More than 19 months after Superstorm Sandy lashed New Jersey, beachfront homeowners are still fighting efforts to build large sand dunes on their properties to protect against future hurricanes.

Sand Dunes
Christopher Furlong, Getty Images

According to the New Jersey Department of Environmental Protection, there are about 600 to 700 oceanfront property owners that haven't signed easements.

"Some people, for philosophical reasons or whatever, their personal reasons, don't want to give up the easements to their property," said Larry Ragonese, director of communications for the DEP. "They don't trust government. They think that maybe there will be certain events or things that will occur on the beaches near their homes that they don't want. They like it the way it is right now."

Ragonese said a lot of time and energy has been spent by the state and local municipalities to explain to homeowners that the dunes are necessary to strengthen and restore and protect the beaches.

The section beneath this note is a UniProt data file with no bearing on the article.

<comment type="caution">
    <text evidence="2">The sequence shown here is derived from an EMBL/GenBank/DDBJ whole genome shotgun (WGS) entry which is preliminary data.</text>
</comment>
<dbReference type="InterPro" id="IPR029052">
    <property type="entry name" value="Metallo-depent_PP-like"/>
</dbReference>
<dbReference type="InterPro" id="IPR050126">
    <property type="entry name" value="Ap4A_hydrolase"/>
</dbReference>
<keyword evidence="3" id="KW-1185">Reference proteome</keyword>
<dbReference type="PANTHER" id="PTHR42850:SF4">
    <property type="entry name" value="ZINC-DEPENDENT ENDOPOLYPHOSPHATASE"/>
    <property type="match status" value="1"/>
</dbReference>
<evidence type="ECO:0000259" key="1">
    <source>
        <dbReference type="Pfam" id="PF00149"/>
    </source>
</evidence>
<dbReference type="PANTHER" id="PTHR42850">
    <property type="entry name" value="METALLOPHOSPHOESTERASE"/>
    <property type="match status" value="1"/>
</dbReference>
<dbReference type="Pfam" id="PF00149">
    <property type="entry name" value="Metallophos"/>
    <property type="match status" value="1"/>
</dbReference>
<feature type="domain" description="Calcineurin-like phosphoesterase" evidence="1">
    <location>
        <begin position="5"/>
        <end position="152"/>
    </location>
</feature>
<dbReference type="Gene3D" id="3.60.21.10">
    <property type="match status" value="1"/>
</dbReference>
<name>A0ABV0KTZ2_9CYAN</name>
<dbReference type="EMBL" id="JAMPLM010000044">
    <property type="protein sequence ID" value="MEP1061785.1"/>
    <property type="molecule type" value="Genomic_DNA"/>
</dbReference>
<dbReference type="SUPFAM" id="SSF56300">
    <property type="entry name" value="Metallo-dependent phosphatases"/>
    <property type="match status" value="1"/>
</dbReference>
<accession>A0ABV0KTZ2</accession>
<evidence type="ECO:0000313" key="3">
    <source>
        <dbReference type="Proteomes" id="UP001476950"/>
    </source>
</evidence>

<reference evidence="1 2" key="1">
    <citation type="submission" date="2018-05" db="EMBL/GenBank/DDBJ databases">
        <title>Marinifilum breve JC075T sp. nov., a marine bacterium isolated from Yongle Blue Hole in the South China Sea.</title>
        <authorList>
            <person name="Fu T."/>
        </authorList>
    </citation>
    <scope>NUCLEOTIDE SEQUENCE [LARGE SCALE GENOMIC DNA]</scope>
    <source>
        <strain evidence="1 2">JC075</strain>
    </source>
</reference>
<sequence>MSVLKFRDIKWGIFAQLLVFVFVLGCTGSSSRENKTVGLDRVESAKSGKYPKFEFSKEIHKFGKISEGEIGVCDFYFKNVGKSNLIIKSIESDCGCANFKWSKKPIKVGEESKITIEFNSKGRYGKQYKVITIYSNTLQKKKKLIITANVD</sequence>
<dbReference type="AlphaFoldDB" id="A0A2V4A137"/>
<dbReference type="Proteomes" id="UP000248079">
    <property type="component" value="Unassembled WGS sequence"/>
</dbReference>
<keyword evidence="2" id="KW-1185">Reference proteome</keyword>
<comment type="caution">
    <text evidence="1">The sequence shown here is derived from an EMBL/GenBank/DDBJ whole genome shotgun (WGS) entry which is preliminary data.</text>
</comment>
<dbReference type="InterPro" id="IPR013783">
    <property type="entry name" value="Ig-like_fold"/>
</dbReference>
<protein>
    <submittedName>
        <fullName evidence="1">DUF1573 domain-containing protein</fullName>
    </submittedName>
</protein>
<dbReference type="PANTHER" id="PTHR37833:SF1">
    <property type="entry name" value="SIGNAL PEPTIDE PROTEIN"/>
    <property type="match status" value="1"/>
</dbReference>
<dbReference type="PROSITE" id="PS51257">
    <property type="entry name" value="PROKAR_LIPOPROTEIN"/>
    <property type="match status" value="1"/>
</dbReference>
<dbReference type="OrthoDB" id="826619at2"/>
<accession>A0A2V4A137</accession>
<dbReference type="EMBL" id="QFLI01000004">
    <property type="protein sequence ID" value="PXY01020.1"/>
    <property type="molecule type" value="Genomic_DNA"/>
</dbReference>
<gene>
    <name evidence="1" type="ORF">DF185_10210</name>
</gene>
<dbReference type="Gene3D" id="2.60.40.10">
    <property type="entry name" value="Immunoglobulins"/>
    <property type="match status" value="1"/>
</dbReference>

Allowing the U.S. Army Corps of Engineers to create a better dune system will benefit local property owners and the local community, according to Ragonese.

"It's the guy next door," he said, "it's the guy who owns the hot dog store or the pizza place down the street that need protection for the future."

Despite the holdouts, there are many areas of the state where the dunes have already been built up.

"We're finishing up much of northern Monmouth County right now," Ragonese said. "We'll be moving down into Ocean, Atlantic and Cape May at the end of this year -- all through next year.  We're trying not to impede the tourism season, and to try to make sure people enjoy themselves."

Sandy damaged or destroyed 360,000 homes and businesses, causing an estimated $37 billion in damage.


The Associated Press contributed to this report.

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